FALL ON ROCK, HASTE—TRYING TO STICK TO A SCHEDULE
California, Yosemite Valley, North Dome Gulley
On July 6, Dave Bedell (34) and Matt Niswonger finished climbing the South Face of Washington Column and bivouacked on the summit. Early the next morning they headed for North Dome Gulley. Bedell had descended this way previously, staying close to the Column and making several rappels. They were late for a meeting this morning so, after a couple of rappels, they decided to walk further east along a ledge system in hopes it would be faster.
They soon came to a steep, smooth, granite water course several feet wide. Niswonger climbed up 100 feet or so to a less precarious crossing. Only thin streaks of water coated the rock, so Bedell figured he could cross right where he was, without a rope, by stepping in the dry spots.
Somehow he slipped, went down, and started sliding. After about 100 feet, he went over a 15-20 foot drop and landed on his butt in a shallow depression that stopped his fall. He had tried to lead with his feet the whole way, but he was nevertheless knocked out when he hit. He regained consciousness about ten minutes later, just as Niswonger reached him. Sharp pains ran down his back and legs. His legs tingled, and it hurt to breathe.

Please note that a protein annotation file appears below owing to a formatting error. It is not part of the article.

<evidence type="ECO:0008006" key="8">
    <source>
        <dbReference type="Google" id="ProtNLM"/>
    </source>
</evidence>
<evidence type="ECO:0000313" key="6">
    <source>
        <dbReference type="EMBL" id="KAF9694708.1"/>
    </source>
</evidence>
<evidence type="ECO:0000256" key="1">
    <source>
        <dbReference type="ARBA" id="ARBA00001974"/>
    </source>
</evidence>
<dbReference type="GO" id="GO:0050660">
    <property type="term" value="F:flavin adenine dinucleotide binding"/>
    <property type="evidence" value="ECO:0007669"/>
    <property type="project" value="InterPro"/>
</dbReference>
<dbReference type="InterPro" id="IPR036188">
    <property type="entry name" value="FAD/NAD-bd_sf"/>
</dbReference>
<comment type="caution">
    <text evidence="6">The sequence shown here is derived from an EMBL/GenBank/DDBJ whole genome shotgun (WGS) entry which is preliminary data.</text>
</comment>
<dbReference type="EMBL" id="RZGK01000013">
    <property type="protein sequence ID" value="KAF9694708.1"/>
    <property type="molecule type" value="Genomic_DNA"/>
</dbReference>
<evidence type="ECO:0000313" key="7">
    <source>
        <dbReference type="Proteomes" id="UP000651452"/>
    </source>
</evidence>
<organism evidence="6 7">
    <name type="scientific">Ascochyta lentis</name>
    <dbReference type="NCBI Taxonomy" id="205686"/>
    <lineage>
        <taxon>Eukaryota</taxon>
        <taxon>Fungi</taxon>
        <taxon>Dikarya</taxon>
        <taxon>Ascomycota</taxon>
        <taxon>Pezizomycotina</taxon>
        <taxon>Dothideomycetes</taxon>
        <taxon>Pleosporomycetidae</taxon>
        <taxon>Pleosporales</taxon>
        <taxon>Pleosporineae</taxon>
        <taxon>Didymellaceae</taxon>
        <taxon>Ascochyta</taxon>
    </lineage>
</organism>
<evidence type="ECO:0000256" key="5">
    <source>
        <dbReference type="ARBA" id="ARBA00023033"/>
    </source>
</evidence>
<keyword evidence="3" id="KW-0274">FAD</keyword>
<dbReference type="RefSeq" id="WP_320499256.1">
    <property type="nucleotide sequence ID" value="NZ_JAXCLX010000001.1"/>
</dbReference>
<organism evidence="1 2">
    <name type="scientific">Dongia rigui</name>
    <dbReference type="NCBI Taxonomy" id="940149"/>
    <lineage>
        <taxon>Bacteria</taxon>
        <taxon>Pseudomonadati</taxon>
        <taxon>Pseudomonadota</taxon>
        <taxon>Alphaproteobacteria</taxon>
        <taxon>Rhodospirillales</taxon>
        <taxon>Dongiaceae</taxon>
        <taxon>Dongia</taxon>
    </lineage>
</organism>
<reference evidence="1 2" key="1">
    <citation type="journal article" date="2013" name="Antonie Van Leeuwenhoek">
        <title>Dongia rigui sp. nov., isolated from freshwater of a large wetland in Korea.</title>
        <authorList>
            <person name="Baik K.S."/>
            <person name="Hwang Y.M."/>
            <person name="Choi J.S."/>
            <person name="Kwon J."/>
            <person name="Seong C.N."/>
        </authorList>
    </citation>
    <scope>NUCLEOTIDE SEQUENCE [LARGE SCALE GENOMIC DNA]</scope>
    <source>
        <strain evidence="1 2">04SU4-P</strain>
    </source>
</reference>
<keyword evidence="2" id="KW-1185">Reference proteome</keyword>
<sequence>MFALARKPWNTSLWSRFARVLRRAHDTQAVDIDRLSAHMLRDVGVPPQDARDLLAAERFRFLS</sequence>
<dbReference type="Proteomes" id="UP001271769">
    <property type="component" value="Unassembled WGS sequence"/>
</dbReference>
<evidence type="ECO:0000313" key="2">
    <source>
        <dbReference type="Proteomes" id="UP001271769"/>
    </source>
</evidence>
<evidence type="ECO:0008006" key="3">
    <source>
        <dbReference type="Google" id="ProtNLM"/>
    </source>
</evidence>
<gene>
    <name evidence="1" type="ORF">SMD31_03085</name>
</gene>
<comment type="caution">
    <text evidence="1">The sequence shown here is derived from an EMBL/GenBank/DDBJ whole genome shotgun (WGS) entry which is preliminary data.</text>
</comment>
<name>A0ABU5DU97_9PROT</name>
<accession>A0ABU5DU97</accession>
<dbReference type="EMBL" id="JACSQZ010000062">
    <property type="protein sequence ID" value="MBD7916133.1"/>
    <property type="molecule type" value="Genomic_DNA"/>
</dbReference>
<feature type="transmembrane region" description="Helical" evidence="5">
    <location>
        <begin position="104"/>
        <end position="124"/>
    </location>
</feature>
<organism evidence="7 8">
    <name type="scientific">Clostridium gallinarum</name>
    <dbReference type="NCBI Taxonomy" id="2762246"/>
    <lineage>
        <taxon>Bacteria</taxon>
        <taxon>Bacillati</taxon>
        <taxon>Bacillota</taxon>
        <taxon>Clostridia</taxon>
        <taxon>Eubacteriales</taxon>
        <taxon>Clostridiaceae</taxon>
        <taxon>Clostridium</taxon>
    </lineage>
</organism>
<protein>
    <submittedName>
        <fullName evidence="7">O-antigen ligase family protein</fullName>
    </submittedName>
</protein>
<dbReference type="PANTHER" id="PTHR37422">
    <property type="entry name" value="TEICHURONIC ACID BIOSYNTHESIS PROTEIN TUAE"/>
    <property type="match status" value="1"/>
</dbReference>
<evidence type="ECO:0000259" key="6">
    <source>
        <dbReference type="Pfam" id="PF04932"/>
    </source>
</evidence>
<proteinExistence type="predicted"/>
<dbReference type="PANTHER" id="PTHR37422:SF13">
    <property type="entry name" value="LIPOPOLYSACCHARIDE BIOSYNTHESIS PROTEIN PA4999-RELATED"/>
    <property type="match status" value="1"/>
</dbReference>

Niswonger found his way down to the phone at Mirror Lake and contacted the Park Service at 0900. Two rangers helirappelled to the scene at about 1000, and a ground team arrived shortly thereafter. They immobilized Bedell in a vacuum body splint, gave him oxygen, and shorthauled him under the park helicopter to the Yosemite Clinic. He was then flown by AirMed to Doctors Medical Center in Modesto, where he was diagnosed with compression fractures of vertabrae LI and T12, as well as fractures of the right 11th and 12th ribs and several deep bruises. He has made a full recovery.
Although you can go a number of ways, the common route down North Dome Gulley follows a trail (make that a goat path) that traverses fairly high—but below the rim—and crosses the water course well above where Bedell fell. In dry conditions no rope work is necessary.
It is interesting to note that several years ago, another climber died at the same spot trying to cross the water course at night by matchlight. (Source: Cam Sholly, John Dill, NPS Bangers)